The list of gaffes attributable to his mental acuity seems to be piling up for the 46th president.

During the G7 Summit in England recently, he asked British Prime Minister Boris Johnson to introduce the South African president.

RELATED: Biden lashes out at media member and Alabama native Kaitlan Collins over Putin — ‘You’re in the wrong business’

Fox News contributor Tammy Bruce has questioned whether Biden’s cognitive state is a national security liability.

Biden has received criticism in the early stages of his administration for calling on only a predetermined list of reporters during press conferences. The most recent instance of this occurred while Biden was in Geneva, Switzerland, for a summit with Russian President Vladimir Putin.

Carl and the other letter signers pushed for transparency with any medical assessments being made, as well.

“We encourage you to follow the example set by President Trump by undergoing a cognitive test as soon as possible and immediately making the results available for the American people,” they concluded.

Tim Howe is an owner of Yellowhammer Multimedia

12 hours ago

ALGOP chair John Wahl: AEA resurgence ‘a concern’; Reminds GOP candidates ‘not a good idea’ accept their campaign contributions

For the first time in nearly a decade, the Alabama Education Association (AEA) seemingly flexed its muscle at the end of the 2021 legislative session by successfully pushing through a two-year delay to the Literacy Act, which mandates children be able to read at a third grade level before proceeding to the fourth grade.

Gov. Kay Ivey vetoed the delay, but it left political watchers wondering if this was just the beginning of the AEA’s return to the forefront of Alabama politics.

During an appearance on FM Talk 106.5’s “The Jeff Poor Show” on Thursday, Alabama Republican Party chairman John Wahl said it was indeed a concern for the party.


“[I]t’s funny you bring that up because at one point in the past, there was actually a resolution passed by the state party, I believe, that was saying Republican candidates should not take money from the AEA because of their influence and the concern they would have over direct policy,” he stated. “So, of course, that’s a concern. That type of influence from anybody pushing to regulate themselves is never — you don’t want a group regulating themselves. That’s not good for policy.”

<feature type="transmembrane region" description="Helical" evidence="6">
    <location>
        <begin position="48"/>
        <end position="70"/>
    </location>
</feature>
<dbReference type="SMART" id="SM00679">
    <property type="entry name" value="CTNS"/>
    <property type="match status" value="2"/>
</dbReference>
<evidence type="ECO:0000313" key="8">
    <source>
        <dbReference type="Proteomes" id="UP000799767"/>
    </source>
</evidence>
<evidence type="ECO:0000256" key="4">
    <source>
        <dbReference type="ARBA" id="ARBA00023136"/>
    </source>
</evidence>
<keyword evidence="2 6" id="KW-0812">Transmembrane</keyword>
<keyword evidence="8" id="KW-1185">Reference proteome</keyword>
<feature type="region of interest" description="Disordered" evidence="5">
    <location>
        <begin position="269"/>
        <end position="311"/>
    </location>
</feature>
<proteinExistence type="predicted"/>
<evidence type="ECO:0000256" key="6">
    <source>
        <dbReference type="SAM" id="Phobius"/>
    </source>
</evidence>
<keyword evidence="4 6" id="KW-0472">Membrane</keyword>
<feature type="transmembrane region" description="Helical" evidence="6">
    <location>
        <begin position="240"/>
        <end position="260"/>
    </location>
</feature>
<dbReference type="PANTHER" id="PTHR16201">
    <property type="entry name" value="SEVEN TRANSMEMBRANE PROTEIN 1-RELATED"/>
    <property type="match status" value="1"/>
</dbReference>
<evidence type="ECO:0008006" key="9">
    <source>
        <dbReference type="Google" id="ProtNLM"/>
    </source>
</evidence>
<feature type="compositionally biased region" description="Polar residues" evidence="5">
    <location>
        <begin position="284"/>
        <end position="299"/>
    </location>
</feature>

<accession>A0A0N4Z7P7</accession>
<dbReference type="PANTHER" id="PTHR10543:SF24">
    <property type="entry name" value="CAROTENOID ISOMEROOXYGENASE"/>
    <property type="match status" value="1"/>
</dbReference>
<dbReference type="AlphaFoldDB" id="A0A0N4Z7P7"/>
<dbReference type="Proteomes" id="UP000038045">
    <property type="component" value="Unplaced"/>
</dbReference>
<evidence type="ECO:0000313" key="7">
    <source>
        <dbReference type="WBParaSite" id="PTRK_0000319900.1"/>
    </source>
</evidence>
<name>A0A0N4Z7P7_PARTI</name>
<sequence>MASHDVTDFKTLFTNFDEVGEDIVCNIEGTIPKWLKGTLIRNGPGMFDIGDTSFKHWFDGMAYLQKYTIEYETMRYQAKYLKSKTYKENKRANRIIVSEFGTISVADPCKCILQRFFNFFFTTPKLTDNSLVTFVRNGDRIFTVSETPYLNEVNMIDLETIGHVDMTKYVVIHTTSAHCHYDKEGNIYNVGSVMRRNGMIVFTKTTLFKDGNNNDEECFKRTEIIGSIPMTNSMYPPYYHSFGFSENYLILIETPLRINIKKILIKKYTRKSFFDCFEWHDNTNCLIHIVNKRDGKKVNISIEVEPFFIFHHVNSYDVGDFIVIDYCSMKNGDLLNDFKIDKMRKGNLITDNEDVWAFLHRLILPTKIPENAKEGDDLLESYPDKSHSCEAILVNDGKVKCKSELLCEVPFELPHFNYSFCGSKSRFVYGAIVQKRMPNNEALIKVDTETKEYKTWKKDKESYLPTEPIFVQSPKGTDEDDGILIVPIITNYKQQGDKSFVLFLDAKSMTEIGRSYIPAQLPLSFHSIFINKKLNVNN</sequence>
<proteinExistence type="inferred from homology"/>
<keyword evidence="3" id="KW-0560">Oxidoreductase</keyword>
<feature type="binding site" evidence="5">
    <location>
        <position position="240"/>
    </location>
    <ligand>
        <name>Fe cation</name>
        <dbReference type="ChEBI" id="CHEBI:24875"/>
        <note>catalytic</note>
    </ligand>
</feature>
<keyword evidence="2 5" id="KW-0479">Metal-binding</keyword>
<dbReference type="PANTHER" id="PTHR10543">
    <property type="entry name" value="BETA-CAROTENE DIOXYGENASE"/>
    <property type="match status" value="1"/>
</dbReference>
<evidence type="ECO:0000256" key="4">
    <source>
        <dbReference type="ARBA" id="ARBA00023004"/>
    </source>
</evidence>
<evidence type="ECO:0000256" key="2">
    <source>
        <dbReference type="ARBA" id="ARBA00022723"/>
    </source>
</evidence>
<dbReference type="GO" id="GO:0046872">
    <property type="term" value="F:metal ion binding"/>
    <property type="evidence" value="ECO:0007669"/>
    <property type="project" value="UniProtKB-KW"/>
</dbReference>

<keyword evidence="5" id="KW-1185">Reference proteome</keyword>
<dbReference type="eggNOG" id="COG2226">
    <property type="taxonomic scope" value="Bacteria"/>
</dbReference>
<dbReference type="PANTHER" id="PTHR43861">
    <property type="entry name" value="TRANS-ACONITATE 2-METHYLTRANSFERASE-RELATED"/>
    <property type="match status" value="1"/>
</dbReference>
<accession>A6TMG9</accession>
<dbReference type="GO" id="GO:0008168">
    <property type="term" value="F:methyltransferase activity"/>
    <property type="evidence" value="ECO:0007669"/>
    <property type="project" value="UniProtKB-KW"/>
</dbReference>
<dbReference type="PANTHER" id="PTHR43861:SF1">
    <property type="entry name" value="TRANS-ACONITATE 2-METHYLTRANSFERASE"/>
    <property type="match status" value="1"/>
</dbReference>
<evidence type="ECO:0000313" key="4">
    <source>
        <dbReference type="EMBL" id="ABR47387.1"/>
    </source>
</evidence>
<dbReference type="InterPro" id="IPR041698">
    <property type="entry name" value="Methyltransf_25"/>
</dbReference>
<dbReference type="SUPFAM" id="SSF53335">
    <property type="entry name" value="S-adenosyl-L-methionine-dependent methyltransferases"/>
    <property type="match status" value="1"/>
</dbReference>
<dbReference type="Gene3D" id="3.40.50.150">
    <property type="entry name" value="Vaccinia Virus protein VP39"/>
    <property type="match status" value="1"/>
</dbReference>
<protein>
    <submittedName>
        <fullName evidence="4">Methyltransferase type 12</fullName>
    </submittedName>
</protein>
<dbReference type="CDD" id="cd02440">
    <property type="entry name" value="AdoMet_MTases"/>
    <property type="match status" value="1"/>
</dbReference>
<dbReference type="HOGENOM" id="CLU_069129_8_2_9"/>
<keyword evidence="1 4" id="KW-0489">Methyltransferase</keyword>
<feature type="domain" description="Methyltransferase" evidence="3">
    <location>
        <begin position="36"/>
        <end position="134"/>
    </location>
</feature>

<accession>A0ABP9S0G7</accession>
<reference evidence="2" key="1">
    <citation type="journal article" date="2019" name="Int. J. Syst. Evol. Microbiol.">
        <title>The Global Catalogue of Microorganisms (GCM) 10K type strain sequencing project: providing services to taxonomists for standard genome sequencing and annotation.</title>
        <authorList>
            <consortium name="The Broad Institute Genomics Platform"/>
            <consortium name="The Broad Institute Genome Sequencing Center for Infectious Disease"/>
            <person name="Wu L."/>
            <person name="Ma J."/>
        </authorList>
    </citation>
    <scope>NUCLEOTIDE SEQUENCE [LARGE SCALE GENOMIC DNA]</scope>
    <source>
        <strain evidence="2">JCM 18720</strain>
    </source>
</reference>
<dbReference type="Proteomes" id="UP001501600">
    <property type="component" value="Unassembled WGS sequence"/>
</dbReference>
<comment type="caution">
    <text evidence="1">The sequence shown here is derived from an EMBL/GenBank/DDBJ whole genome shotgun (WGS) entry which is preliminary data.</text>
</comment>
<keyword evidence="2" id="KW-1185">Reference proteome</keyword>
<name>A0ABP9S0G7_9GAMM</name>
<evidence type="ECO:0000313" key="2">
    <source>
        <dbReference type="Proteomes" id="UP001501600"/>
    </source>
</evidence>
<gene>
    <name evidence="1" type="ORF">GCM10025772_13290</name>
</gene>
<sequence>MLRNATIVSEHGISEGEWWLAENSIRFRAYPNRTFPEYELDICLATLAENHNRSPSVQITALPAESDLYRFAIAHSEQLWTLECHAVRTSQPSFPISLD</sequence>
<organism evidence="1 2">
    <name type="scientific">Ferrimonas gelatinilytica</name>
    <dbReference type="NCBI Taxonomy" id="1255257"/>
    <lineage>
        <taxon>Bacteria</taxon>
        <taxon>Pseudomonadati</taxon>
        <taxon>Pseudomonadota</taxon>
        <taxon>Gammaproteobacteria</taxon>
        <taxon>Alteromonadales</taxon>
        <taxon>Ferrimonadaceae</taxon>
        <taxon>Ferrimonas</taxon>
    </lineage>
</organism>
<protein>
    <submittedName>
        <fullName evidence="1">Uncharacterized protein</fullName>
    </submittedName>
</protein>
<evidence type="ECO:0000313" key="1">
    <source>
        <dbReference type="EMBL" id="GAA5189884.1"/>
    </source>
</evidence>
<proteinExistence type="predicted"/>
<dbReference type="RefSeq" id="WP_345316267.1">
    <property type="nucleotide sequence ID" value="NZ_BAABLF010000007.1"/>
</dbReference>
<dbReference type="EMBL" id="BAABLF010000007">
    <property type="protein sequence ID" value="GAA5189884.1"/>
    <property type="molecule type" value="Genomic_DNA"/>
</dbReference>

While there was a resolution in place that pertained to AEA campaign contributions to Republican candidates, Wahl said it was not an outright ban but a “strong recommendation” not to accept their money.

“I need to go back and look at the resolution in-depth,” Wahl said. “But I believe it was a resolution, so it’s not a direct ban. There’s no teeth to it. But it was a very strong recommendation to candidates — that it is not a good idea to take that money.”

“[T]here were jokes about how the AEA controlled the state and had a vast amount of control over policy and what would happen with the Governor’s office, the state legislature,” he explained. “So much of that has gotten better since Republicans have taken control. But you’re right — we’re seeing a resurgence, at least of their involvement. Hopefully not their influence.”

@Jeff_Poor is a graduate of Auburn University and the University of South Alabama, the editor of Breitbart TV, a columnist for Mobile’s Lagniappe Weekly, and host of Mobile’s “The Jeff Poor Show” from 9 a.m.-12 p.m. on FM Talk 106.5.